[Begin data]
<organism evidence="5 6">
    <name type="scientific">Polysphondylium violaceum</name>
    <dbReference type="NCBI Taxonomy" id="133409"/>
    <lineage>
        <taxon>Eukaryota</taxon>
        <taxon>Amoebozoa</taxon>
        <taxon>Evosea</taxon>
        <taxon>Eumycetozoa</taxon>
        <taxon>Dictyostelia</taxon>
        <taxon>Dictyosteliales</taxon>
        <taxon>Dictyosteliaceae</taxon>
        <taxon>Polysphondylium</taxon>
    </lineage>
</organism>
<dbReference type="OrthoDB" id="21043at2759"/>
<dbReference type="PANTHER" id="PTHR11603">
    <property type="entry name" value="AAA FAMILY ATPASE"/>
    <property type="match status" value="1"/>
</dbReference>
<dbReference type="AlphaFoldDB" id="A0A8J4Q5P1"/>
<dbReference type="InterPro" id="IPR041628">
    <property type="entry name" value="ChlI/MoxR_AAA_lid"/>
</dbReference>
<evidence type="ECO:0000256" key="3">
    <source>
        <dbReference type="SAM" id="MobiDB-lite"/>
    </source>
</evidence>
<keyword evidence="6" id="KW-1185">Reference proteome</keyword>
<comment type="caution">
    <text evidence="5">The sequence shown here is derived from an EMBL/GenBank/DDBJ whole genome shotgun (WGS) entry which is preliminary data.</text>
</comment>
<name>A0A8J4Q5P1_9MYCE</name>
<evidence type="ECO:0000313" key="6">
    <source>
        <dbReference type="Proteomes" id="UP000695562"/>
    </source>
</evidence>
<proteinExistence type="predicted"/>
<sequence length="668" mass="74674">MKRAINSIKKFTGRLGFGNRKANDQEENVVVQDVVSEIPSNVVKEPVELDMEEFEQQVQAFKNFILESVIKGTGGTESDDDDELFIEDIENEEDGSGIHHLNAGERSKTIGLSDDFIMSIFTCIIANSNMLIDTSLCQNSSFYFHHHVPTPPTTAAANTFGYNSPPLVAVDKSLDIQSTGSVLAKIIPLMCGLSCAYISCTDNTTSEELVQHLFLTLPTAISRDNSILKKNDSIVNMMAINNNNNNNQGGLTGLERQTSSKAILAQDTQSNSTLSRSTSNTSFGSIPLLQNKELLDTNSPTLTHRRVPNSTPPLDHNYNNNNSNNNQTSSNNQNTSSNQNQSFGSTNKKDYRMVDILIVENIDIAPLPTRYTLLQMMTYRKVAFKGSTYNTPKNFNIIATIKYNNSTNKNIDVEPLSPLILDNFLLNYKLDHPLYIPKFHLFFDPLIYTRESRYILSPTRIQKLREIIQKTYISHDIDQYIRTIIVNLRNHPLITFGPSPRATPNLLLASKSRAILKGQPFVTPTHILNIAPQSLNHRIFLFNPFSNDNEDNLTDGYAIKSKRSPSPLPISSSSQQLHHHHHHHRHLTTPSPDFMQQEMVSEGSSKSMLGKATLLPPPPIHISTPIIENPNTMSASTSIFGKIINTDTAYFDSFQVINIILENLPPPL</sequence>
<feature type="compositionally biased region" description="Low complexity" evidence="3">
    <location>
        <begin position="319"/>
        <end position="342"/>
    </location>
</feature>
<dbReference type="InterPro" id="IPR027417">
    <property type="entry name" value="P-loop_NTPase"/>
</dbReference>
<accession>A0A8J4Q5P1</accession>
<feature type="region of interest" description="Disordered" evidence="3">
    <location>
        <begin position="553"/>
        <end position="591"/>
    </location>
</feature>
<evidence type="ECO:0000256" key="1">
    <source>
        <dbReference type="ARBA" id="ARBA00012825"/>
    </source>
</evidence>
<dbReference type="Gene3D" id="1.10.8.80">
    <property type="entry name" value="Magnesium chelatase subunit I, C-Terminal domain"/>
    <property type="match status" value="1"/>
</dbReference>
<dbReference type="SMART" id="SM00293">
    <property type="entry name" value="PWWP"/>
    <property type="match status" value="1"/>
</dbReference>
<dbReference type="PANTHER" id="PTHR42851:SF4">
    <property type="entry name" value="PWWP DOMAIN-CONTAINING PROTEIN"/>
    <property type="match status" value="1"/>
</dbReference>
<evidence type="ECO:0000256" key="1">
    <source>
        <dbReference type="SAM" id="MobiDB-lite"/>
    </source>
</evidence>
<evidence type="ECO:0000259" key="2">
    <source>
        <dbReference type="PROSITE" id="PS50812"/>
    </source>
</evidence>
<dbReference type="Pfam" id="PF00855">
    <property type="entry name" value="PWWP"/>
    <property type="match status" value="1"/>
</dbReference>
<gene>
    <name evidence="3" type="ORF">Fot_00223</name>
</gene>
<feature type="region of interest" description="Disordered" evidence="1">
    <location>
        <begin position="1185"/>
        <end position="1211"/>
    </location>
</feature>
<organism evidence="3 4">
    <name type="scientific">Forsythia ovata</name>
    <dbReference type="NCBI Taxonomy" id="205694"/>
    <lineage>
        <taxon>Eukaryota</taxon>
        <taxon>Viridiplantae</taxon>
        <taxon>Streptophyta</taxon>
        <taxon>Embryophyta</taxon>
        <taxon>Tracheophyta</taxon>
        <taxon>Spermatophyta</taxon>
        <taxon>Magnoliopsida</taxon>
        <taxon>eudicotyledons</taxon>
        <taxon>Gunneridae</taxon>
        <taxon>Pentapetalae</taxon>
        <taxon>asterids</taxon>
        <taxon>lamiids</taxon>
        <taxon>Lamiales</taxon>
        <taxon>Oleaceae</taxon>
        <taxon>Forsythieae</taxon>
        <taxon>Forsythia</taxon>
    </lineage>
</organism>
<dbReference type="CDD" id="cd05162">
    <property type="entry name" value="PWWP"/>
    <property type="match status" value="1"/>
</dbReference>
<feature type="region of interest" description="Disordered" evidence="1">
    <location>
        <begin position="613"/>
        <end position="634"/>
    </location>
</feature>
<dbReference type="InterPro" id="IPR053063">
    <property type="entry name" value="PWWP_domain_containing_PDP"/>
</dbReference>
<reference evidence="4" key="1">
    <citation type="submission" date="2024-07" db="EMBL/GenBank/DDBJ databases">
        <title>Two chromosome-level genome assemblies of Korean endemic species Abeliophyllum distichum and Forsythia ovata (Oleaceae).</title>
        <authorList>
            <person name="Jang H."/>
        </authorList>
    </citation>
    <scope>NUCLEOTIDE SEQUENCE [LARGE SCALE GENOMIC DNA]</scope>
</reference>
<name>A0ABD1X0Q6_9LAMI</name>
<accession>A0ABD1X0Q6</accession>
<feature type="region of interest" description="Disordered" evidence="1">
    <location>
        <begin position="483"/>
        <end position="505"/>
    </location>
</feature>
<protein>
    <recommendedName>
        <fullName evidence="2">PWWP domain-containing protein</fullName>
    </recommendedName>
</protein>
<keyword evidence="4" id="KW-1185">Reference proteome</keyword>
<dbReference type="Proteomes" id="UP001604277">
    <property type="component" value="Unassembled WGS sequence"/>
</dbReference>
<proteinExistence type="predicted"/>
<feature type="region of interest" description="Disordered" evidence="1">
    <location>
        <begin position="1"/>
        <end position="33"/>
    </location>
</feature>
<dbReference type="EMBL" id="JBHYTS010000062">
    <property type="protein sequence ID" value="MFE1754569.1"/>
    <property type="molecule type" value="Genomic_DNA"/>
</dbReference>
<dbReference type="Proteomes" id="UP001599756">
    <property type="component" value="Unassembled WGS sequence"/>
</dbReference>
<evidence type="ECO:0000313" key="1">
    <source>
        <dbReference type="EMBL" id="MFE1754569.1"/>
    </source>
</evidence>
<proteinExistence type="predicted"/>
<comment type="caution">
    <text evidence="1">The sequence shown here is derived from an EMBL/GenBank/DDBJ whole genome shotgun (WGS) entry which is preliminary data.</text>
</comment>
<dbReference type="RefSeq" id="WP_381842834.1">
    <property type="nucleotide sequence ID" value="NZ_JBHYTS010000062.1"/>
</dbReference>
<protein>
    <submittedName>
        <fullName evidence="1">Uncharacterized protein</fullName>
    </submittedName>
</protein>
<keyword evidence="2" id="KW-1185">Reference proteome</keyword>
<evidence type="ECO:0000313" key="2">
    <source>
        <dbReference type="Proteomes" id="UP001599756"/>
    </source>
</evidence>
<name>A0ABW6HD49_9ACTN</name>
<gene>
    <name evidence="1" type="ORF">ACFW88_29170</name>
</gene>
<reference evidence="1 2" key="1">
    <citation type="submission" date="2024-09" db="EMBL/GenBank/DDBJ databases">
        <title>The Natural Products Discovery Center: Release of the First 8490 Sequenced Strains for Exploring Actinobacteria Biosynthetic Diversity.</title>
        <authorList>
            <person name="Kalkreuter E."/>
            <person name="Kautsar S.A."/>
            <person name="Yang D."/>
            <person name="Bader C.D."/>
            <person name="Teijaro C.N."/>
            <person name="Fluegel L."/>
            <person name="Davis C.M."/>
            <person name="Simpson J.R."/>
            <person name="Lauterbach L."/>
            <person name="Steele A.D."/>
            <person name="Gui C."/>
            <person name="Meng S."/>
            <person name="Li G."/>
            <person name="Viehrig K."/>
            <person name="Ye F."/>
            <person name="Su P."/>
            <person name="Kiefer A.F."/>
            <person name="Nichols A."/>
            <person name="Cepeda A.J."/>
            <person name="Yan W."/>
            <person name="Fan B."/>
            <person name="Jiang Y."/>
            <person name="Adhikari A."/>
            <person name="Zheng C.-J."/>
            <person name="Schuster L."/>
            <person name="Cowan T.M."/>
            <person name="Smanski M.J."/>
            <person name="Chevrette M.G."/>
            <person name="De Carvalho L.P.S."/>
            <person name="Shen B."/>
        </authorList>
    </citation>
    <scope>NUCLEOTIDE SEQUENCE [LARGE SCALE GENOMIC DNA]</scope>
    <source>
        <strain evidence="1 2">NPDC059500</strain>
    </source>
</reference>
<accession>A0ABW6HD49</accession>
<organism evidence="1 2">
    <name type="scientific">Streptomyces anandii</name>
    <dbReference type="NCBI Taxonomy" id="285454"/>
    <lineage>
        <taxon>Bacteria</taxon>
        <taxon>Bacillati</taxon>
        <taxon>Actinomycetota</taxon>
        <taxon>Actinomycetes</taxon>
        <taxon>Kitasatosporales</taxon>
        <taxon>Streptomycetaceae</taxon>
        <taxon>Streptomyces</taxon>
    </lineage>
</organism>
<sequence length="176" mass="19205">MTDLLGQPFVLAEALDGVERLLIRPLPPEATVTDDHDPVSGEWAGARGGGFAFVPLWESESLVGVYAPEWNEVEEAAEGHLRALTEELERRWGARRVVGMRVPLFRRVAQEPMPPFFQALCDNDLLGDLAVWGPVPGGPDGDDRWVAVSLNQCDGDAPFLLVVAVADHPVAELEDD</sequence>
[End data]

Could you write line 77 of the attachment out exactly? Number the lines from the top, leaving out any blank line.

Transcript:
    </source>